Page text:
British Association of Dermatologists and British Photodermatology Group Guidelines for the Safe and Effective Use of Psoralen–Ultraviolet A Therapy 2015

T.C. Ling; T.H. Clayton; J. Crawley; L.S. Exton; V. Goulden; S. Ibbotson; K. McKenna; M.F. Mohd Mustapa; L.E. Rhodes; R. Sarkany; R.S. Dawe


The British Journal of Dermatology. 2016;174(1):24-55. 

In This Article

Pretreatment Assessment

Risk Assessment and Patient Counselling

Prior to phototherapy, a formal risk assessment, which can be made by a nurse or a doctor, should include assessment of skin cancer risk, use of concomitant topical and systemic drugs, drug allergies, photosensitivity, liver or kidney disease, and history of cataracts.

All patients who have had > 150–200 exposures of PUVA should be offered annual assessment for any premalignant or malignant skin lesions.

Advice should be given on eye protection to be worn for 12–24 h after oral PUVA, and considered for bath PUVA for widespread dermatoses, and for 24 h in high-risk individuals, for example patients with atopic eczema, children or those with pre-existing cataracts or who are aphakic. Eye protection should be worn when outdoors, when exposed to sunlight transmitting through window glass and if exposed to indoor lighting capable of emitting UVA (including 'energy saving' compact fluorescent lamps).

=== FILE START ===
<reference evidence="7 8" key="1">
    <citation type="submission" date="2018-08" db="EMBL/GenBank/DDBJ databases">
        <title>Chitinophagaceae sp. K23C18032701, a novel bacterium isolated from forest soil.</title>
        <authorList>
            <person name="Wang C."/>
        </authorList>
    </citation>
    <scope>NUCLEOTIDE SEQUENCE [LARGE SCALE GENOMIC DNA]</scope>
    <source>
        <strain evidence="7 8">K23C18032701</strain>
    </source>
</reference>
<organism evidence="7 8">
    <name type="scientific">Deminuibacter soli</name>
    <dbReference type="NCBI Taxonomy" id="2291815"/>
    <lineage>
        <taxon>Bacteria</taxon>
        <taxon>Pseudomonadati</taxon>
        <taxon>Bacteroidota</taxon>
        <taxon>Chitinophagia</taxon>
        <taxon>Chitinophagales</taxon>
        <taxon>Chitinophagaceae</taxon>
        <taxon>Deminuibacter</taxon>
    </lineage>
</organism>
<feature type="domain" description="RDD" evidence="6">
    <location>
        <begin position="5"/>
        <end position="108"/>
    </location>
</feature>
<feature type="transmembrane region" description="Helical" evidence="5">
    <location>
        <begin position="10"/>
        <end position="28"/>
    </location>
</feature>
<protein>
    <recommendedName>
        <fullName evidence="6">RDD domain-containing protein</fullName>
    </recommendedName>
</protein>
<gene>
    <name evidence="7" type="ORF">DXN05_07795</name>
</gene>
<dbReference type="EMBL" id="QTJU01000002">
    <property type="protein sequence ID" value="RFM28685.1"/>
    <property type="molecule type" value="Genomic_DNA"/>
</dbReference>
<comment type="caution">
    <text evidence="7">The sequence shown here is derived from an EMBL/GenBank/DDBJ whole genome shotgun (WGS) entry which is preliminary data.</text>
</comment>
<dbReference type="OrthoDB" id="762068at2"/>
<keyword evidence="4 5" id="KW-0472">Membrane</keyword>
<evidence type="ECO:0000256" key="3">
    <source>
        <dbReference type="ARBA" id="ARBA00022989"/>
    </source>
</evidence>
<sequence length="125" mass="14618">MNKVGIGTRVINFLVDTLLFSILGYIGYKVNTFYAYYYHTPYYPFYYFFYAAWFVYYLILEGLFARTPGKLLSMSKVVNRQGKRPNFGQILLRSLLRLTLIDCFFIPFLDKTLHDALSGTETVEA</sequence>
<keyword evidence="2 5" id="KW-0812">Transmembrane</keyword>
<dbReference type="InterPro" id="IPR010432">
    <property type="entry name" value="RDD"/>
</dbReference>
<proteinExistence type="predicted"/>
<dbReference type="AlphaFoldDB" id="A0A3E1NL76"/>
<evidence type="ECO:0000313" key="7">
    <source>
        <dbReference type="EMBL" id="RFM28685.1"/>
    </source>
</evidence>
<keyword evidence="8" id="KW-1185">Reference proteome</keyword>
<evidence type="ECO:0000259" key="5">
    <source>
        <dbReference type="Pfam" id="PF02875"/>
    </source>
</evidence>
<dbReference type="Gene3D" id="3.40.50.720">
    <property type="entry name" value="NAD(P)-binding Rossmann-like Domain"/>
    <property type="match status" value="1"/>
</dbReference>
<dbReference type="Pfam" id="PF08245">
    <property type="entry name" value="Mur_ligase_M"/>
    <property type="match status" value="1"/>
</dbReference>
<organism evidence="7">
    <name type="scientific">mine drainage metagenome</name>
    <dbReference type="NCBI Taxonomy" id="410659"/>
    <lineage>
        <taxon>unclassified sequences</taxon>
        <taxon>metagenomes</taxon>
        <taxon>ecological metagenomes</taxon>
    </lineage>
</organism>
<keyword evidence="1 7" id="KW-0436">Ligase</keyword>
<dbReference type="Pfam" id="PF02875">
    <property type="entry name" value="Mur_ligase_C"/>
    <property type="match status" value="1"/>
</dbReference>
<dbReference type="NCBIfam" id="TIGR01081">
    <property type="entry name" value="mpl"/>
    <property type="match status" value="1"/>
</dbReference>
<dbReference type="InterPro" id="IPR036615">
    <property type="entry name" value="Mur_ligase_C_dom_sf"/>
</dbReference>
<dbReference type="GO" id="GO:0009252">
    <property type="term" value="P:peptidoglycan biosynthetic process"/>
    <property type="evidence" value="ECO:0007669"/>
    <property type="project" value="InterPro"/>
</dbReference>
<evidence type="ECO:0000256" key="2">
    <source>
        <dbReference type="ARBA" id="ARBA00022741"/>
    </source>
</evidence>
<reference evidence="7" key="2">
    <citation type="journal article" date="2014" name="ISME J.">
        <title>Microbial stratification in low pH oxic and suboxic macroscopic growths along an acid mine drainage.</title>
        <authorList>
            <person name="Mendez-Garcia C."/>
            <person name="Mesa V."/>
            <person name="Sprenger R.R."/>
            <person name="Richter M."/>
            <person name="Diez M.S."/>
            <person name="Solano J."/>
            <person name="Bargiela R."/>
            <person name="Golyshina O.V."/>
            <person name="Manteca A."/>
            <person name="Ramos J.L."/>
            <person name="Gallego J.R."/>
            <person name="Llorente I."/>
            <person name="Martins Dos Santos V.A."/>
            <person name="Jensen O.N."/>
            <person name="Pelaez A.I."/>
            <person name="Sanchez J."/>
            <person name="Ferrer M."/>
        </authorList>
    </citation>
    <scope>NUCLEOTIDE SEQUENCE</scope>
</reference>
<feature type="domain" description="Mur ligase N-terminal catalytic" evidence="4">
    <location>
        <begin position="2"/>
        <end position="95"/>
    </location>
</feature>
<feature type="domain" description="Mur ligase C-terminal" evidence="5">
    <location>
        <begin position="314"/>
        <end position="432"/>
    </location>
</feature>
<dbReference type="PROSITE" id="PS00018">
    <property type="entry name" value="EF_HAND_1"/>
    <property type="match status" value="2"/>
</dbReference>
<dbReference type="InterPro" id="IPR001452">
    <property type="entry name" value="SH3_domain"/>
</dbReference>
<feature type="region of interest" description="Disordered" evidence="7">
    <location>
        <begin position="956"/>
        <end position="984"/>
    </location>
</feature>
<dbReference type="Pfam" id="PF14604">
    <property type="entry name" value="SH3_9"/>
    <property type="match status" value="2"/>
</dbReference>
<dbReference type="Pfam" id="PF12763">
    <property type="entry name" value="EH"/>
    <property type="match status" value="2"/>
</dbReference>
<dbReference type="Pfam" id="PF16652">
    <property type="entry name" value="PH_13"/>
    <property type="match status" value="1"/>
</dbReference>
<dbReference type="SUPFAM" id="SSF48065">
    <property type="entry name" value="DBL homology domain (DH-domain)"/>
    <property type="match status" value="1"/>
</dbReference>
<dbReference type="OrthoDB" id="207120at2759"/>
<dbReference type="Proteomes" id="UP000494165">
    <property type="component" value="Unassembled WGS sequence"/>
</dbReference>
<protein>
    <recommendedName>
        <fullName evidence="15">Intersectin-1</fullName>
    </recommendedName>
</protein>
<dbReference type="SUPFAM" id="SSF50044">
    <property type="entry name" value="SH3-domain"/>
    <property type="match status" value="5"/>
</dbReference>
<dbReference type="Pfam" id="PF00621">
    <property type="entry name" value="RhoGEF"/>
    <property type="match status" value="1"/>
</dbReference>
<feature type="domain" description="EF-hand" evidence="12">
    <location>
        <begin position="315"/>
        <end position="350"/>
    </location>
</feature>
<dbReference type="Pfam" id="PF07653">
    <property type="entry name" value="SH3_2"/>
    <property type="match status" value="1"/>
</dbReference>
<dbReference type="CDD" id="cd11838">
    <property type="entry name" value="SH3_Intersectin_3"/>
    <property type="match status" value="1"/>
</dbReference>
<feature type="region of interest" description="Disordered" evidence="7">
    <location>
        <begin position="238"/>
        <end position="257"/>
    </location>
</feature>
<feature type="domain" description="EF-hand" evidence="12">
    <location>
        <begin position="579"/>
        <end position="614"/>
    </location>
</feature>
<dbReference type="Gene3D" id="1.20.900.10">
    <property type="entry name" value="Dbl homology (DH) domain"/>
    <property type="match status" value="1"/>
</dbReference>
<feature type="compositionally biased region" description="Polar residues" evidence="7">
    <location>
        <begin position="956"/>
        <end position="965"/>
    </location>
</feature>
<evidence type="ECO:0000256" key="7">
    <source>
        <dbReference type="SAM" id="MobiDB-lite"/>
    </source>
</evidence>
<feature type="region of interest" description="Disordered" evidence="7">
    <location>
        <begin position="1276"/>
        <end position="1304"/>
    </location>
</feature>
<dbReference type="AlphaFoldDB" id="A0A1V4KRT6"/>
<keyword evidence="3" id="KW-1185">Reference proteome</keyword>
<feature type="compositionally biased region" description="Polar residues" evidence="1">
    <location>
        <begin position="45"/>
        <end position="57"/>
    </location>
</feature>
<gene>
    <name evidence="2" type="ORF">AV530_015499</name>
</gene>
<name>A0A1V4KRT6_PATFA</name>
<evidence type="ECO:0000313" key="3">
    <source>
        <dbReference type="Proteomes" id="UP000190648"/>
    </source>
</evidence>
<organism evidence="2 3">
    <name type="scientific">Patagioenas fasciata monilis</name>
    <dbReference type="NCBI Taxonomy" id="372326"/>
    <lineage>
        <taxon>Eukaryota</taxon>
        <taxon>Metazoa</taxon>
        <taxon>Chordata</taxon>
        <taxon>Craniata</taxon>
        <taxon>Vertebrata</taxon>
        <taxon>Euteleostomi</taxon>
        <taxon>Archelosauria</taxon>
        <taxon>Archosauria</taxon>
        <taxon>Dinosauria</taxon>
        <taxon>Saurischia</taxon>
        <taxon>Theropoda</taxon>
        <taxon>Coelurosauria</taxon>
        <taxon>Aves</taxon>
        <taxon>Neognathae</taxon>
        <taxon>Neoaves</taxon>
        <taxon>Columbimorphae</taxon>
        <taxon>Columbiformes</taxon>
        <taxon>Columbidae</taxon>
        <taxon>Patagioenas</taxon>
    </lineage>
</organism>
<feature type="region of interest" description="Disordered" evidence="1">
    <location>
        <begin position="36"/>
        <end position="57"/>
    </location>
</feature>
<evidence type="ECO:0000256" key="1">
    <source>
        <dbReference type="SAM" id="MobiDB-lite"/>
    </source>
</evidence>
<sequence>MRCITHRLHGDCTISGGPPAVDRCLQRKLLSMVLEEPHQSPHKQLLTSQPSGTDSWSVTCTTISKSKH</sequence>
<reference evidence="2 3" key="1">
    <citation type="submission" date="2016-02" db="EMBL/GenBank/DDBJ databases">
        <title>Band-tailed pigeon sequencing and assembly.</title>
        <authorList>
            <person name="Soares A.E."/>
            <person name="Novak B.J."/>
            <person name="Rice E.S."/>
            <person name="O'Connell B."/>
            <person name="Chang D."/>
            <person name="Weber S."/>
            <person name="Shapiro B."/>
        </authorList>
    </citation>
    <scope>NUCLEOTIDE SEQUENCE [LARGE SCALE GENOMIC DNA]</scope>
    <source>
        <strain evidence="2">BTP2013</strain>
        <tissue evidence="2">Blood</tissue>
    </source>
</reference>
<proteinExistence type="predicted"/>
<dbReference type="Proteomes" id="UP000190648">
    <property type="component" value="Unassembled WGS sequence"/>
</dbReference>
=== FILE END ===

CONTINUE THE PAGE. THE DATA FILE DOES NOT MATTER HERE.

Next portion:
Advice should be given on photoprotection following each PUVA session, especially over the 12 h after each treatment.

Informed consent should be taken and appropriate patient information leaflet provided.

Some examples of patient information leaflets can be viewed at the following websites: (pp. 35–8); (Appendix 2, pp. 44–9);

Baseline Investigations

In view of the minimal risk of hepatotoxicity, routine liver function tests are unnecessary, but should be performed to establish baseline levels in cases where there is known or suspected pre-existing liver dysfunction.

There is no definite evidence that lupus can be induced or exacerbated by PUVA. The routine checking of antinuclear antibodies is unnecessary unless there is history of photosensitivity.

If the patient is at an increased risk of cataracts (e.g. children with atopic eczema), a baseline assessment by an ophthalmologist should be considered.

The MPD should be established to avoid phototoxicity and also, importantly, to ensure sufficient psoralen in the skin at the correct time.[377]